A "Black Hat security researcher" claims he has discovered security flaws in the FasTrak toll transponder used by drivers in California and Colorado. However, the story is quickly dismantled as "baloney" by a toll road industry insider.
From the original article on the "Dark Reading" website:
"A Black Hat researcher recently reverse-engineered the popular RFID-based FasTrak toll tag that some drivers in the San Francisco Bay Area affix to their windshields for pre-paying highway tolls, and discovered some gaping security holes that leave these transponders vulnerable to sniffing, cloning, and surreptitious tracking of a driver's comings and goings. Nate Lawson, principal with Root Labs, will demonstrate at Black Hat USA next month in Las Vegas what he found inside those toll tags (hint: no encryption), and he will release an open-source tool for users to protect their toll tags from abuse."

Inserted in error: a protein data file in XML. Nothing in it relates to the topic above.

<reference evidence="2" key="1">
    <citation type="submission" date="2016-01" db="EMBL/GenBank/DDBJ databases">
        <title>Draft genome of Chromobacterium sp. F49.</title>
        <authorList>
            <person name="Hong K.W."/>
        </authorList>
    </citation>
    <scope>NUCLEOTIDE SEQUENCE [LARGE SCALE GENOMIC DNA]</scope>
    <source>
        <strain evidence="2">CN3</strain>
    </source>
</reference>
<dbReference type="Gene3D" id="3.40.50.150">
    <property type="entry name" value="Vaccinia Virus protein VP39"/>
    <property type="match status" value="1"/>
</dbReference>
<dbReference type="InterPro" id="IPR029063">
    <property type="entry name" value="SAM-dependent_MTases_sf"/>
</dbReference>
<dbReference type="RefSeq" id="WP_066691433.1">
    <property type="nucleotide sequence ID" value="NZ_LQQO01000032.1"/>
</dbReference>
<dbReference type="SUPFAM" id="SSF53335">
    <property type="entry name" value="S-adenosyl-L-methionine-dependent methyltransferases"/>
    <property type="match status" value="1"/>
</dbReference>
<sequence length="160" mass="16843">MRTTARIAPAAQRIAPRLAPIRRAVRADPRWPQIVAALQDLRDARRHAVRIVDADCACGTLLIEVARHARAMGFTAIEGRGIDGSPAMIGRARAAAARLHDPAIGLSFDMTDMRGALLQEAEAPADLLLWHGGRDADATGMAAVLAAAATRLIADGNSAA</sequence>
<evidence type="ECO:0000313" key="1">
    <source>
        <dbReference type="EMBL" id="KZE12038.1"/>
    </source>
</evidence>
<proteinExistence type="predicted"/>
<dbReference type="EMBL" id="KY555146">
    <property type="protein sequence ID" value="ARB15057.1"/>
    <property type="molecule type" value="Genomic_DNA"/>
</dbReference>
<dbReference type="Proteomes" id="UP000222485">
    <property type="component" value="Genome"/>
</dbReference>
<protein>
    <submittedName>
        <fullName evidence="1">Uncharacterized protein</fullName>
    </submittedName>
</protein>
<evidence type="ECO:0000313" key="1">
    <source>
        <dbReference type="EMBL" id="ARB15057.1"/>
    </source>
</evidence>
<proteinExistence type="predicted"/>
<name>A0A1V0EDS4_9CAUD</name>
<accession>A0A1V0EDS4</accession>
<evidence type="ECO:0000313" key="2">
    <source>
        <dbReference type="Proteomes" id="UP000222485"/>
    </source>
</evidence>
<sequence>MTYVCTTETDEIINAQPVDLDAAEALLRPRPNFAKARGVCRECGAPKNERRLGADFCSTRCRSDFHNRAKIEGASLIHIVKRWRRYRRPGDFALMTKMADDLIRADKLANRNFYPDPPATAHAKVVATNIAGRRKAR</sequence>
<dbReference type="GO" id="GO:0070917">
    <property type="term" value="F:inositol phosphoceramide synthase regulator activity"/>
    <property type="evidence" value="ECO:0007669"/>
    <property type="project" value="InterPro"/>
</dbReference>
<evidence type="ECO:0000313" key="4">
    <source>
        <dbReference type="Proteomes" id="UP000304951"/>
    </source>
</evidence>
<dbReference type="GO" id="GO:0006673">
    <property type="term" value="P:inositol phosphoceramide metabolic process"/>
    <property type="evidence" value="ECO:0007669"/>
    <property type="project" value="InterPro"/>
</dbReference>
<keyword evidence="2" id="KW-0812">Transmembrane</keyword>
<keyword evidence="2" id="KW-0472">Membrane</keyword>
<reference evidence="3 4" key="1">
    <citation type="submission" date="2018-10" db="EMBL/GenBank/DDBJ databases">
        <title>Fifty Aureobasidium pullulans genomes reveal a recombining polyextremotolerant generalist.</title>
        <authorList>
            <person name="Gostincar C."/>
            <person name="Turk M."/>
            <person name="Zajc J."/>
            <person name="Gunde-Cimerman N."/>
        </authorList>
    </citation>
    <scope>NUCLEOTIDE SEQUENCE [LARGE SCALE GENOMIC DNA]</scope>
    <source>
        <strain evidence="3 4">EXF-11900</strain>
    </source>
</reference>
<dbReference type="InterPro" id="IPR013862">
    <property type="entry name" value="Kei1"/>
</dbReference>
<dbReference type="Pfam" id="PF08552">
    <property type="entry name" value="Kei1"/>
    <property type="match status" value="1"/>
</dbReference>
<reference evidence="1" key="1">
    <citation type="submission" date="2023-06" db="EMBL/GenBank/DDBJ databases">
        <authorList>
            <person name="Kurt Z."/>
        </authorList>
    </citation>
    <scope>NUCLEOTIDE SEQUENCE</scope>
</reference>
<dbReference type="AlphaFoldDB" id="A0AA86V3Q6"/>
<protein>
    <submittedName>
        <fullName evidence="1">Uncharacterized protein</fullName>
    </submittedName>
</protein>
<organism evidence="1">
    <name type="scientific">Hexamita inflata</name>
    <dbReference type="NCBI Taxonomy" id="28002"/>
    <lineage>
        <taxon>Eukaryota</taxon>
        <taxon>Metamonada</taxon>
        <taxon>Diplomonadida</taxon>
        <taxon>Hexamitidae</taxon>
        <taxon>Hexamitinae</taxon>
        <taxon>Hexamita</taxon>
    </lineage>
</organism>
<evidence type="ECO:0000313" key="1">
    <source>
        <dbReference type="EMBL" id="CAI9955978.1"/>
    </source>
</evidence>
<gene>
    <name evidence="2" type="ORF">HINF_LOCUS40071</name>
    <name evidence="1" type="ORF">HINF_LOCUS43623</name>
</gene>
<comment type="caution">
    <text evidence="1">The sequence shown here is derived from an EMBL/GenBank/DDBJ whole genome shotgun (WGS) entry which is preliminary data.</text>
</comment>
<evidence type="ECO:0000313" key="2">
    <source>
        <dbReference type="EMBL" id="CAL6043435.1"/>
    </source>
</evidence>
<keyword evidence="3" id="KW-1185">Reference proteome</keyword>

From the evaluation by Toll Roads News, which concludes that the charge is dubious:
"Dark Reading reports: 'Lawson is also researching whether malware could be planted on a FasTrak transponder.' That sentence makes us think this guy Lawson is an amateur. The only "research" needed to establish whether anything could be planted on the FasTrak transponder is a visit to the website of the manufacturer...
If you cloned someone else's transponder account number you might put some tolls on someone else's account for a month or so, until the account holder saw the anomalous toll charges. Once notified, all the toll authority would have to do to catch you would be to program the violation cameras to retain pictures of the transactions on that account number, and they'd have you for fraud."
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